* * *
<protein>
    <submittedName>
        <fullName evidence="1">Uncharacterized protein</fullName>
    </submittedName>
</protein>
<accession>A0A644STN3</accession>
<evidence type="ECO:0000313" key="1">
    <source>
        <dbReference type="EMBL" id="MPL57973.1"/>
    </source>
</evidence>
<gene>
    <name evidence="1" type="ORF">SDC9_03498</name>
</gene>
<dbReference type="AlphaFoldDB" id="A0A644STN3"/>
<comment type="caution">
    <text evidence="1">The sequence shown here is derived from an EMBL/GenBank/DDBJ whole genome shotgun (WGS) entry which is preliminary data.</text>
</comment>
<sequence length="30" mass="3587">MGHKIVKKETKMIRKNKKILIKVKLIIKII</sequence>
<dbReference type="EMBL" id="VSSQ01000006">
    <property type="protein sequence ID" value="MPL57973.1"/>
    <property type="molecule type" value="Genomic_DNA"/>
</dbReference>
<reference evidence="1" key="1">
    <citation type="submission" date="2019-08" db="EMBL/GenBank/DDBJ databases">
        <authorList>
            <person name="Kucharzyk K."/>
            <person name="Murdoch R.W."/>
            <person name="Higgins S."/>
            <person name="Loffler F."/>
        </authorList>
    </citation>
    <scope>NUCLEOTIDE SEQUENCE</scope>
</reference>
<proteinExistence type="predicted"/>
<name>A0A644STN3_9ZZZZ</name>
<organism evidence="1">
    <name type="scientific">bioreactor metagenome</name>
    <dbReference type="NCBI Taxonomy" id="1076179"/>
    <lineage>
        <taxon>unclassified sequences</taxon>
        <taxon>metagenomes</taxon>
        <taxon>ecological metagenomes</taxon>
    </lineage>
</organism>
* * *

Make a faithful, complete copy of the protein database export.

<protein>
    <submittedName>
        <fullName evidence="1">Uncharacterized protein</fullName>
    </submittedName>
</protein>
<accession>A0A644STN3</accession>
<evidence type="ECO:0000313" key="1">
    <source>
        <dbReference type="EMBL" id="MPL57973.1"/>
    </source>
</evidence>
<gene>
    <name evidence="1" type="ORF">SDC9_03498</name>
</gene>
<dbReference type="AlphaFoldDB" id="A0A644STN3"/>
<comment type="caution">
    <text evidence="1">The sequence shown here is derived from an EMBL/GenBank/DDBJ whole genome shotgun (WGS) entry which is preliminary data.</text>
</comment>
<sequence length="30" mass="3587">MGHKIVKKETKMIRKNKKILIKVKLIIKII</sequence>
<dbReference type="EMBL" id="VSSQ01000006">
    <property type="protein sequence ID" value="MPL57973.1"/>
    <property type="molecule type" value="Genomic_DNA"/>
</dbReference>
<reference evidence="1" key="1">
    <citation type="submission" date="2019-08" db="EMBL/GenBank/DDBJ databases">
        <authorList>
            <person name="Kucharzyk K."/>
            <person name="Murdoch R.W."/>
            <person name="Higgins S."/>
            <person name="Loffler F."/>
        </authorList>
    </citation>
    <scope>NUCLEOTIDE SEQUENCE</scope>
</reference>
<proteinExistence type="predicted"/>
<name>A0A644STN3_9ZZZZ</name>
<organism evidence="1">
    <name type="scientific">bioreactor metagenome</name>
    <dbReference type="NCBI Taxonomy" id="1076179"/>
    <lineage>
        <taxon>unclassified sequences</taxon>
        <taxon>metagenomes</taxon>
        <taxon>ecological metagenomes</taxon>
    </lineage>
</organism>